Sunday, December 16, 2007

Should a carbon tax be border adjustable?

Judy Chevalier considers what Washington should do about climate change if China does not play along:
The Tyndall Center argues that carbon reduction policies should focus on carbon consumption, not emissions. That makes sense, especially in the absence of a binding global agreement.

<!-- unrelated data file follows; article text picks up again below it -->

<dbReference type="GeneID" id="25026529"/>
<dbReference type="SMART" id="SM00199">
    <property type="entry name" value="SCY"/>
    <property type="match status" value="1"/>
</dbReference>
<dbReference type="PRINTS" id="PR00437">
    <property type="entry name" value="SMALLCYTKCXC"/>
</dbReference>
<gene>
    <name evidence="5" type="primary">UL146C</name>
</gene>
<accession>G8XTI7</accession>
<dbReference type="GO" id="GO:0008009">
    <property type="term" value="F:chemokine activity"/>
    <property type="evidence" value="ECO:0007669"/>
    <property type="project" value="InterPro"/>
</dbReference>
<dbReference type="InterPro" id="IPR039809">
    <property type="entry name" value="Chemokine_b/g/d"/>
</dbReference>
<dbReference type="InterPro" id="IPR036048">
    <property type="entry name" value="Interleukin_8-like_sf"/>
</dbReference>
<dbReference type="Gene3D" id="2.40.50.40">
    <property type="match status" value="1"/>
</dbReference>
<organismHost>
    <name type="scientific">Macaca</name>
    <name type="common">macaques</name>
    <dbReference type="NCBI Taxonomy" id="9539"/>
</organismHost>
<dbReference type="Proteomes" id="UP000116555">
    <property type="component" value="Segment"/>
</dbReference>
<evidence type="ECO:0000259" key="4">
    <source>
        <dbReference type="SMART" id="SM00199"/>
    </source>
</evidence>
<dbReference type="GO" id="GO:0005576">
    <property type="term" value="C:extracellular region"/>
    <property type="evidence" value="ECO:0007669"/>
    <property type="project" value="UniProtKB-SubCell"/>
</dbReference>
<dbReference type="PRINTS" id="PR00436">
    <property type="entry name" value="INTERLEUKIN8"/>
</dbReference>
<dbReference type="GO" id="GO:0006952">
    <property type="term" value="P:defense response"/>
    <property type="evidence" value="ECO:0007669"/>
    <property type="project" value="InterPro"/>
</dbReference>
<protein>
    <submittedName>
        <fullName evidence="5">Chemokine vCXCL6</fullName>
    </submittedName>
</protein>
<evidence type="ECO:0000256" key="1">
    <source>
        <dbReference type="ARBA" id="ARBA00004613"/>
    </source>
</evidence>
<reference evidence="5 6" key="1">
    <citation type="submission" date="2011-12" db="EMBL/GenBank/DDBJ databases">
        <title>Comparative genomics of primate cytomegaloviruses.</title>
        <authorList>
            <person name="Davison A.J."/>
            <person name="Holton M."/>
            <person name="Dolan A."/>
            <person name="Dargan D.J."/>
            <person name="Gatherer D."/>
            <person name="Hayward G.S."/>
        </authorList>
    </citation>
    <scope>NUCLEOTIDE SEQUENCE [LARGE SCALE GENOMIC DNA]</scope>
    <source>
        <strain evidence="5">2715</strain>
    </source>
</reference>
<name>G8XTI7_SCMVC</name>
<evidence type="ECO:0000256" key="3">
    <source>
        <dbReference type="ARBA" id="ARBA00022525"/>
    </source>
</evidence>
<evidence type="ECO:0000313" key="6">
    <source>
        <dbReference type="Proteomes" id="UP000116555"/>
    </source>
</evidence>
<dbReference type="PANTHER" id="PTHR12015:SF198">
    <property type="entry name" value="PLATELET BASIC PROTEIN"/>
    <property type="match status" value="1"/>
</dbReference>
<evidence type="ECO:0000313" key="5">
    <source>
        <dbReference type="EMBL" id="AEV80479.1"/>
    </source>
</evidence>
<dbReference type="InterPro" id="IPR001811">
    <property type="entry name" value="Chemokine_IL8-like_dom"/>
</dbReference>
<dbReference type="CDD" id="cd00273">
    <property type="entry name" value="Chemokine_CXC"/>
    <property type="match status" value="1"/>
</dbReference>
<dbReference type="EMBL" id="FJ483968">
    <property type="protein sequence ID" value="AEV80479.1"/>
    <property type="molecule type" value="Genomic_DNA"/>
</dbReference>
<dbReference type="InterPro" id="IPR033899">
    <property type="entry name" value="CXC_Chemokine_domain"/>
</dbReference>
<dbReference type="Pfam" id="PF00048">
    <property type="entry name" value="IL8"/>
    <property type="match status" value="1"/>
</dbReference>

Applied to a carbon tax, this logic implies that the tax should be border adjustable. That is, a carbon tax would include a tax on imports from countries without a carbon tax based on the goods' carbon content and a similar tax rebate for exports. The policy would provide an incentive for Americans to reduce their carbon consumption, but it would not induce tradable goods industries to migrate toward nations without a carbon tax.